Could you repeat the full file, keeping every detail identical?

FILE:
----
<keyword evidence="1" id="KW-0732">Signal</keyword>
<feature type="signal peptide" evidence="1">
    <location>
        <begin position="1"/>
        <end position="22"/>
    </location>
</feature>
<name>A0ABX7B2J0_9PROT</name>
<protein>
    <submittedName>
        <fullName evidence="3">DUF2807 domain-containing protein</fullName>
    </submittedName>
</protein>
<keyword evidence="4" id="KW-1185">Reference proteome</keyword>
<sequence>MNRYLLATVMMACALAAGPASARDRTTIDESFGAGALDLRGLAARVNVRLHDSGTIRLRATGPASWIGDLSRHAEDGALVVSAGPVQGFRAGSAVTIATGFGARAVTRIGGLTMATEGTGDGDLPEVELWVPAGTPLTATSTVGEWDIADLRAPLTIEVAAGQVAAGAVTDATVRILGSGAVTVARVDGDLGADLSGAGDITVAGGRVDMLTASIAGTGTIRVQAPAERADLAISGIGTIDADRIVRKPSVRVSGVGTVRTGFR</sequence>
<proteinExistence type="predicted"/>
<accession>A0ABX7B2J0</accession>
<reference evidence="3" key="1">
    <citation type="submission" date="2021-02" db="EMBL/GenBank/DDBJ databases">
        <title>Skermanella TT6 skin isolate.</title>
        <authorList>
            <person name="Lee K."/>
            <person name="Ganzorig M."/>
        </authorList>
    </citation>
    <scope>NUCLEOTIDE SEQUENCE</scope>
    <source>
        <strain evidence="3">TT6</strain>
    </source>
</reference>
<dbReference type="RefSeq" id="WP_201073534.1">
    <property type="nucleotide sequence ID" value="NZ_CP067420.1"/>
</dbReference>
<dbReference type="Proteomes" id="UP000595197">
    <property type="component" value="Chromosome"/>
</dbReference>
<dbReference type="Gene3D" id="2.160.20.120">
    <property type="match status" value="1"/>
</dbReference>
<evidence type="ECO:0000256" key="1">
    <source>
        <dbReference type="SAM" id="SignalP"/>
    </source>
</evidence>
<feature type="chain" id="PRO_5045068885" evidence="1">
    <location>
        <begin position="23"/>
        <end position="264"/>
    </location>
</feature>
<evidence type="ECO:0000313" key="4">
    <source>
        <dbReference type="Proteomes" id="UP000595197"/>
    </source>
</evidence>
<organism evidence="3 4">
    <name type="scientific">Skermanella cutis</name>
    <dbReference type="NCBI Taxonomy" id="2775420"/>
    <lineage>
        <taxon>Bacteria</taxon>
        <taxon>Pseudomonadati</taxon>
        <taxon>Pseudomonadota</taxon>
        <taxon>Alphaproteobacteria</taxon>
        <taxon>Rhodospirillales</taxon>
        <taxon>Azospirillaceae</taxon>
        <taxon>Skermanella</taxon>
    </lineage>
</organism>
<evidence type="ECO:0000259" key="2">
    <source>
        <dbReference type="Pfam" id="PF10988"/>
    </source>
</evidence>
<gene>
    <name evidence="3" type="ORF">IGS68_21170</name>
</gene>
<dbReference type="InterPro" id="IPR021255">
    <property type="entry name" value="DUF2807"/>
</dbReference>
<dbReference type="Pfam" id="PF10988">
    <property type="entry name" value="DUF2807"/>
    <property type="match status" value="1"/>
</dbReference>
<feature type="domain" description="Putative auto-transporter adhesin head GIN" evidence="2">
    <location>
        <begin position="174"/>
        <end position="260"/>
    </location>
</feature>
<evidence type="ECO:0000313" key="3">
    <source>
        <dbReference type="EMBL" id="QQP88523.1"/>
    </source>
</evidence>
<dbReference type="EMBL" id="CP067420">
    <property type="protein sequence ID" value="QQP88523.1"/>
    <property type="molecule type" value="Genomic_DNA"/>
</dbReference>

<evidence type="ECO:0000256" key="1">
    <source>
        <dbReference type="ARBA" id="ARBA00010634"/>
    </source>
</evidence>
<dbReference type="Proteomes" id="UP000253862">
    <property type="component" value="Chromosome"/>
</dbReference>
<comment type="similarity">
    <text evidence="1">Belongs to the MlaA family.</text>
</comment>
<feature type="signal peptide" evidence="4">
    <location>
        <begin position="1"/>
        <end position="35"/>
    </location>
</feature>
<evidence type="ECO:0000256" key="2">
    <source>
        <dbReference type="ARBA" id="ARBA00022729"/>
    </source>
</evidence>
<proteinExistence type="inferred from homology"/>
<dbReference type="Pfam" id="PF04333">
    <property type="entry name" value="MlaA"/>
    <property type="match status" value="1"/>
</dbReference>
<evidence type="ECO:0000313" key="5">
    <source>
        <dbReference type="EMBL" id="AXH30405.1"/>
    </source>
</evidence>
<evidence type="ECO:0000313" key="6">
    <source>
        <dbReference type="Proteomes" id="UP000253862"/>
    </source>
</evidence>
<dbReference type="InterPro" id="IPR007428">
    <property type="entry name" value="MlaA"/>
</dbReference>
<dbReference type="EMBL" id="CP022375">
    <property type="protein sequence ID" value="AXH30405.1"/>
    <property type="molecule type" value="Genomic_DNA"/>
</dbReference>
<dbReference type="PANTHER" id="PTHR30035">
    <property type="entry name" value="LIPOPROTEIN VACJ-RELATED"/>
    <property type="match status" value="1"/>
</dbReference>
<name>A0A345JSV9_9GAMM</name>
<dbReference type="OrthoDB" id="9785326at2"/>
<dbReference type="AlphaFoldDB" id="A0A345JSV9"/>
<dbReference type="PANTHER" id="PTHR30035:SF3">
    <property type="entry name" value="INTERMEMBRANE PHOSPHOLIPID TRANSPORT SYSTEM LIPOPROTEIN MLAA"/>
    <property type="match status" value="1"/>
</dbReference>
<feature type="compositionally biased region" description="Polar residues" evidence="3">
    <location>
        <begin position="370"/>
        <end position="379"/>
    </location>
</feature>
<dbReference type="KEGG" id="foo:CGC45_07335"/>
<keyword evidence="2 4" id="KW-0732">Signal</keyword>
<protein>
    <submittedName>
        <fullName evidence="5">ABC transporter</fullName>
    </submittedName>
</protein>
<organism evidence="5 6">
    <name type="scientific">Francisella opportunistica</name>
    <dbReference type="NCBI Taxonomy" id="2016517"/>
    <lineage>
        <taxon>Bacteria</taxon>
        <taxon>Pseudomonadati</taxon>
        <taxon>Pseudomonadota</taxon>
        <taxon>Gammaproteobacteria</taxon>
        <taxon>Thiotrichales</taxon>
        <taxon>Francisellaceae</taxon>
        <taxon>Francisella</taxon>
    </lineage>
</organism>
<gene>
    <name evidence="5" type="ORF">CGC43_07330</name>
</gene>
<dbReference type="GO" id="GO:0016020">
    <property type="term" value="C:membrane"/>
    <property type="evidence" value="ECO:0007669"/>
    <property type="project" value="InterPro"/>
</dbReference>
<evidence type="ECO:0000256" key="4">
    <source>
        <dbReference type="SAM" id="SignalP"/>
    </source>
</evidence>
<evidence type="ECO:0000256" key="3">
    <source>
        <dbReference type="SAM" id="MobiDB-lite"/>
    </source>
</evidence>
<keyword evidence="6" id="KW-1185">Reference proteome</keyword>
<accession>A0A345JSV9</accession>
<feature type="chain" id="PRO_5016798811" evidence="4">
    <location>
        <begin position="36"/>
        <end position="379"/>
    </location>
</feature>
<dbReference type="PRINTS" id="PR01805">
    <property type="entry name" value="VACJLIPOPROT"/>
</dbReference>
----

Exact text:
<keyword evidence="1" id="KW-0732">Signal</keyword>
<feature type="signal peptide" evidence="1">
    <location>
        <begin position="1"/>
        <end position="22"/>
    </location>
</feature>
<name>A0ABX7B2J0_9PROT</name>
<protein>
    <submittedName>
        <fullName evidence="3">DUF2807 domain-containing protein</fullName>
    </submittedName>
</protein>
<keyword evidence="4" id="KW-1185">Reference proteome</keyword>
<sequence>MNRYLLATVMMACALAAGPASARDRTTIDESFGAGALDLRGLAARVNVRLHDSGTIRLRATGPASWIGDLSRHAEDGALVVSAGPVQGFRAGSAVTIATGFGARAVTRIGGLTMATEGTGDGDLPEVELWVPAGTPLTATSTVGEWDIADLRAPLTIEVAAGQVAAGAVTDATVRILGSGAVTVARVDGDLGADLSGAGDITVAGGRVDMLTASIAGTGTIRVQAPAERADLAISGIGTIDADRIVRKPSVRVSGVGTVRTGFR</sequence>
<proteinExistence type="predicted"/>
<accession>A0ABX7B2J0</accession>
<reference evidence="3" key="1">
    <citation type="submission" date="2021-02" db="EMBL/GenBank/DDBJ databases">
        <title>Skermanella TT6 skin isolate.</title>
        <authorList>
            <person name="Lee K."/>
            <person name="Ganzorig M."/>
        </authorList>
    </citation>
    <scope>NUCLEOTIDE SEQUENCE</scope>
    <source>
        <strain evidence="3">TT6</strain>
    </source>
</reference>
<dbReference type="RefSeq" id="WP_201073534.1">
    <property type="nucleotide sequence ID" value="NZ_CP067420.1"/>
</dbReference>
<dbReference type="Proteomes" id="UP000595197">
    <property type="component" value="Chromosome"/>
</dbReference>
<dbReference type="Gene3D" id="2.160.20.120">
    <property type="match status" value="1"/>
</dbReference>
<evidence type="ECO:0000256" key="1">
    <source>
        <dbReference type="SAM" id="SignalP"/>
    </source>
</evidence>
<feature type="chain" id="PRO_5045068885" evidence="1">
    <location>
        <begin position="23"/>
        <end position="264"/>
    </location>
</feature>
<evidence type="ECO:0000313" key="4">
    <source>
        <dbReference type="Proteomes" id="UP000595197"/>
    </source>
</evidence>
<organism evidence="3 4">
    <name type="scientific">Skermanella cutis</name>
    <dbReference type="NCBI Taxonomy" id="2775420"/>
    <lineage>
        <taxon>Bacteria</taxon>
        <taxon>Pseudomonadati</taxon>
        <taxon>Pseudomonadota</taxon>
        <taxon>Alphaproteobacteria</taxon>
        <taxon>Rhodospirillales</taxon>
        <taxon>Azospirillaceae</taxon>
        <taxon>Skermanella</taxon>
    </lineage>
</organism>
<evidence type="ECO:0000259" key="2">
    <source>
        <dbReference type="Pfam" id="PF10988"/>
    </source>
</evidence>
<gene>
    <name evidence="3" type="ORF">IGS68_21170</name>
</gene>
<dbReference type="InterPro" id="IPR021255">
    <property type="entry name" value="DUF2807"/>
</dbReference>
<dbReference type="Pfam" id="PF10988">
    <property type="entry name" value="DUF2807"/>
    <property type="match status" value="1"/>
</dbReference>
<feature type="domain" description="Putative auto-transporter adhesin head GIN" evidence="2">
    <location>
        <begin position="174"/>
        <end position="260"/>
    </location>
</feature>
<evidence type="ECO:0000313" key="3">
    <source>
        <dbReference type="EMBL" id="QQP88523.1"/>
    </source>
</evidence>
<dbReference type="EMBL" id="CP067420">
    <property type="protein sequence ID" value="QQP88523.1"/>
    <property type="molecule type" value="Genomic_DNA"/>
</dbReference>

<evidence type="ECO:0000256" key="1">
    <source>
        <dbReference type="ARBA" id="ARBA00010634"/>
    </source>
</evidence>
<dbReference type="Proteomes" id="UP000253862">
    <property type="component" value="Chromosome"/>
</dbReference>
<comment type="similarity">
    <text evidence="1">Belongs to the MlaA family.</text>
</comment>
<feature type="signal peptide" evidence="4">
    <location>
        <begin position="1"/>
        <end position="35"/>
    </location>
</feature>
<evidence type="ECO:0000256" key="2">
    <source>
        <dbReference type="ARBA" id="ARBA00022729"/>
    </source>
</evidence>
<proteinExistence type="inferred from homology"/>
<dbReference type="Pfam" id="PF04333">
    <property type="entry name" value="MlaA"/>
    <property type="match status" value="1"/>
</dbReference>
<evidence type="ECO:0000313" key="5">
    <source>
        <dbReference type="EMBL" id="AXH30405.1"/>
    </source>
</evidence>
<evidence type="ECO:0000313" key="6">
    <source>
        <dbReference type="Proteomes" id="UP000253862"/>
    </source>
</evidence>
<dbReference type="InterPro" id="IPR007428">
    <property type="entry name" value="MlaA"/>
</dbReference>
<dbReference type="EMBL" id="CP022375">
    <property type="protein sequence ID" value="AXH30405.1"/>
    <property type="molecule type" value="Genomic_DNA"/>
</dbReference>
<dbReference type="PANTHER" id="PTHR30035">
    <property type="entry name" value="LIPOPROTEIN VACJ-RELATED"/>
    <property type="match status" value="1"/>
</dbReference>
<name>A0A345JSV9_9GAMM</name>
<dbReference type="OrthoDB" id="9785326at2"/>
<dbReference type="AlphaFoldDB" id="A0A345JSV9"/>
<dbReference type="PANTHER" id="PTHR30035:SF3">
    <property type="entry name" value="INTERMEMBRANE PHOSPHOLIPID TRANSPORT SYSTEM LIPOPROTEIN MLAA"/>
    <property type="match status" value="1"/>
</dbReference>
<feature type="compositionally biased region" description="Polar residues" evidence="3">
    <location>
        <begin position="370"/>
        <end position="379"/>
    </location>
</feature>
<dbReference type="KEGG" id="foo:CGC45_07335"/>
<keyword evidence="2 4" id="KW-0732">Signal</keyword>
<protein>
    <submittedName>
        <fullName evidence="5">ABC transporter</fullName>
    </submittedName>
</protein>
<organism evidence="5 6">
    <name type="scientific">Francisella opportunistica</name>
    <dbReference type="NCBI Taxonomy" id="2016517"/>
    <lineage>
        <taxon>Bacteria</taxon>
        <taxon>Pseudomonadati</taxon>
        <taxon>Pseudomonadota</taxon>
        <taxon>Gammaproteobacteria</taxon>
        <taxon>Thiotrichales</taxon>
        <taxon>Francisellaceae</taxon>
        <taxon>Francisella</taxon>
    </lineage>
</organism>
<gene>
    <name evidence="5" type="ORF">CGC43_07330</name>
</gene>
<dbReference type="GO" id="GO:0016020">
    <property type="term" value="C:membrane"/>
    <property type="evidence" value="ECO:0007669"/>
    <property type="project" value="InterPro"/>
</dbReference>
<evidence type="ECO:0000256" key="4">
    <source>
        <dbReference type="SAM" id="SignalP"/>
    </source>
</evidence>
<evidence type="ECO:0000256" key="3">
    <source>
        <dbReference type="SAM" id="MobiDB-lite"/>
    </source>
</evidence>
<keyword evidence="6" id="KW-1185">Reference proteome</keyword>
<accession>A0A345JSV9</accession>
<feature type="chain" id="PRO_5016798811" evidence="4">
    <location>
        <begin position="36"/>
        <end position="379"/>
    </location>
</feature>
<dbReference type="PRINTS" id="PR01805">
    <property type="entry name" value="VACJLIPOPROT"/>
</dbReference>